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Lasse Marhaug and Bruce Russell - Virginia Plane

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Artist: Lasse Marhaug and Bruce Russell

Album: Virginia Plane

Label: Spring Press

Review date: Feb. 20, 2013

Is there anything more boring in the field of noise than cognitive dissonance? “Ooh, we’re gonna say one thing then make it this wholly different thing and maybe it will BLOW YOUR MIND, DOGG.” There is nothing more than this at stake here, as The Dead C.’s Bruce Russell meets up with Jazkamer noisemeister Lasse Marhaug for a kinetic but ultimately fruitless session, dedicated without reason or logic to Roxy Music.

There on the cover is a quick sketch of what we can presume are the five musicians inside the gatefold of For Your Pleasure. There on the track list are the names of a number of Roxy Music songs, from the era where it seemed they might be reinventing themselves as you were listening to them, and they’d still make something worthwhile. But there, in the record’s grooves, is something else entirely. You’d have to try really hard to equate the high-pitched punishment and squelchy microphone thrombosis in their “Pyjamarama” with the Morse code-style synth and regal acoustic guitar that opens Roxy Music’s “Pyjamarama.” Oh, but isn’t that the point? Whatever.

Those who know these artists can surmise what Russell brought to this mess – some violin, some guitar (squashed to oblivion under torrents of noise), some machines to play his instruments in an abrasive fashion for him while he goes out for a smoke – and the remnants of power electronics, teakettle whine and generally obtuse misgivings ostensibly belong to Marhaug. There is no method to the sounds they make together whatsoever, other than they have discrete lengths, and seem to stick to a predetermined path once they begin, each performer sticking to their assigned device for the duration of the tracks. Russell might hold the headstock of his guitar up against what sounds like the needle on a sewing machine gone into hyperdrive on “For Your Pleasure,” while Marhaug bangs indiscriminately on a Tibetan prayer bowl, or is that just something from his kitchen? Who’s counting? “In Every Dreamhome…” begins with a chord that might’ve been found in the song you know, organ wheezing solemnly underneath a corrosive cloud of scuzz, only to push itself outward into a thicker drone, and then be subsumed again underneath the haze of absent-minded noodling.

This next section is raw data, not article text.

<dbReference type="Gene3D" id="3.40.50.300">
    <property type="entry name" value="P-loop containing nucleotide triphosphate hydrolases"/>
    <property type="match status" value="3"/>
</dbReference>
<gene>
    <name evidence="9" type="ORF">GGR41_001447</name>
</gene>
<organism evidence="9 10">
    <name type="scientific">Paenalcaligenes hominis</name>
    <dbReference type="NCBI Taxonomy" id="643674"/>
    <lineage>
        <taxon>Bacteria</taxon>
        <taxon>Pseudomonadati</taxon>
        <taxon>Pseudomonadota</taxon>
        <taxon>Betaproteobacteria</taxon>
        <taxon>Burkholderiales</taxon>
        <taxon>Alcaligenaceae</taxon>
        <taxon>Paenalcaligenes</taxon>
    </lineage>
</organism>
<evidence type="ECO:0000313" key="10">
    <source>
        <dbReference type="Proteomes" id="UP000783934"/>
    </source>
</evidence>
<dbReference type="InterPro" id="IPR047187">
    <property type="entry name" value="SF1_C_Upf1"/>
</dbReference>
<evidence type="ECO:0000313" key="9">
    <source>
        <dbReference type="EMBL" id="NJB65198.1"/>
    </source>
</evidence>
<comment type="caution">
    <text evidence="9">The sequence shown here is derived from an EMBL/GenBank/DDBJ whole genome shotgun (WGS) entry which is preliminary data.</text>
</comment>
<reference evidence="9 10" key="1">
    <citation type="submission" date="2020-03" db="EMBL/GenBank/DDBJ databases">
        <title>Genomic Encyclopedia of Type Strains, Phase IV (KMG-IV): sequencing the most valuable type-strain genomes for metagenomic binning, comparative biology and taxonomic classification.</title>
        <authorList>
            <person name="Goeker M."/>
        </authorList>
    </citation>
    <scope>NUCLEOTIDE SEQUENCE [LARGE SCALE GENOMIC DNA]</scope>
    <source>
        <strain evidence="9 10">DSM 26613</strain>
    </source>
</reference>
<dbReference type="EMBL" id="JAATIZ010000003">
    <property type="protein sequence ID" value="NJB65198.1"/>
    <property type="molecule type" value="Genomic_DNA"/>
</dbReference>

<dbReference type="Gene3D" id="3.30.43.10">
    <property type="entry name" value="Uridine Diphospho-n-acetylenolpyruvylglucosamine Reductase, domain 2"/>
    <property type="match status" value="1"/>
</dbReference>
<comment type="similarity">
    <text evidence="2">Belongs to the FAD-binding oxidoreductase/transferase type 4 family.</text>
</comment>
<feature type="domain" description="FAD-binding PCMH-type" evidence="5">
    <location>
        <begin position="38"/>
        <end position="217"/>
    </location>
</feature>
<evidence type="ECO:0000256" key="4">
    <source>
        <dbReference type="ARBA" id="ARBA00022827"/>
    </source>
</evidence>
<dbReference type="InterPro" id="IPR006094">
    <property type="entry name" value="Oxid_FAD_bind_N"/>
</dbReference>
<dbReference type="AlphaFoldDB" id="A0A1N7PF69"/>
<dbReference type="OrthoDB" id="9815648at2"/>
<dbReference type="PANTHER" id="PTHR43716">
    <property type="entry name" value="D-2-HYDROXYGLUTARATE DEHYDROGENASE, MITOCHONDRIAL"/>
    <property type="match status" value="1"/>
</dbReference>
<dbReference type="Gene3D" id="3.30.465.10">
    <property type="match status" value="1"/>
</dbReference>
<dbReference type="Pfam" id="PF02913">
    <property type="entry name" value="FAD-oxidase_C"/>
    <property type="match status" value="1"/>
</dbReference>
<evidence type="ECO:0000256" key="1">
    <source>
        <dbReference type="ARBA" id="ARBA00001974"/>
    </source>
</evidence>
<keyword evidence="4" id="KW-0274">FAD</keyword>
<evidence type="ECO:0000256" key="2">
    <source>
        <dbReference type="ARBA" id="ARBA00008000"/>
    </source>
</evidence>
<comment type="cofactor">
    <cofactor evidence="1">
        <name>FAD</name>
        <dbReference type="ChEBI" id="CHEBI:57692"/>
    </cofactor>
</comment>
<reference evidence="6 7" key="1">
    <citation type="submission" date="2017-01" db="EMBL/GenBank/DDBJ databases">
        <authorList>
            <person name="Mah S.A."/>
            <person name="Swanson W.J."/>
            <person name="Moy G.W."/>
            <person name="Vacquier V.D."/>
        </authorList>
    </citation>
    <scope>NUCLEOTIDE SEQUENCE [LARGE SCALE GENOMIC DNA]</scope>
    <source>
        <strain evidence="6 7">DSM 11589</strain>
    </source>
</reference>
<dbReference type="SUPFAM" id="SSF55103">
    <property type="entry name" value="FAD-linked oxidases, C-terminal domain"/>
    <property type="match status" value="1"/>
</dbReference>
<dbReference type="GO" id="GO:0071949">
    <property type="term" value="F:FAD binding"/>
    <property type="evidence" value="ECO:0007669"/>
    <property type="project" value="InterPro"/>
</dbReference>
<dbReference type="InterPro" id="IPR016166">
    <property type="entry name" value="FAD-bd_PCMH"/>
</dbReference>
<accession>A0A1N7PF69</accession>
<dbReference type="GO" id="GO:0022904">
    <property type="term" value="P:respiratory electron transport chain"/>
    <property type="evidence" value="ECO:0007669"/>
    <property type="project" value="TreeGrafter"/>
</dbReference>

None of it has any personality; it seems as if Russell and Marhaug are mostly interested in having a war of volume rather than inject any nuance or depth into this work. Neither artist seems to be giving Virginia Plane anything resembling their complete attention; it’s like they had a (very loose) concept, then filled the space without much forethought or purpose, other than possibly to irritate, and the four-year span it took to create these tracks is more telling of this album being a low priority for both. Why would the listener give this any more attention than its musicians did to its creation? Were they setting out to discredit or punish Bryan Ferry and Co.? Would it have been too much of a tell to name one of these pieces “The Bogus Man”? These questions, and hundreds of thousands of others, are more interesting to think about than listening to Virginia Plane.

By Doug Mosurock

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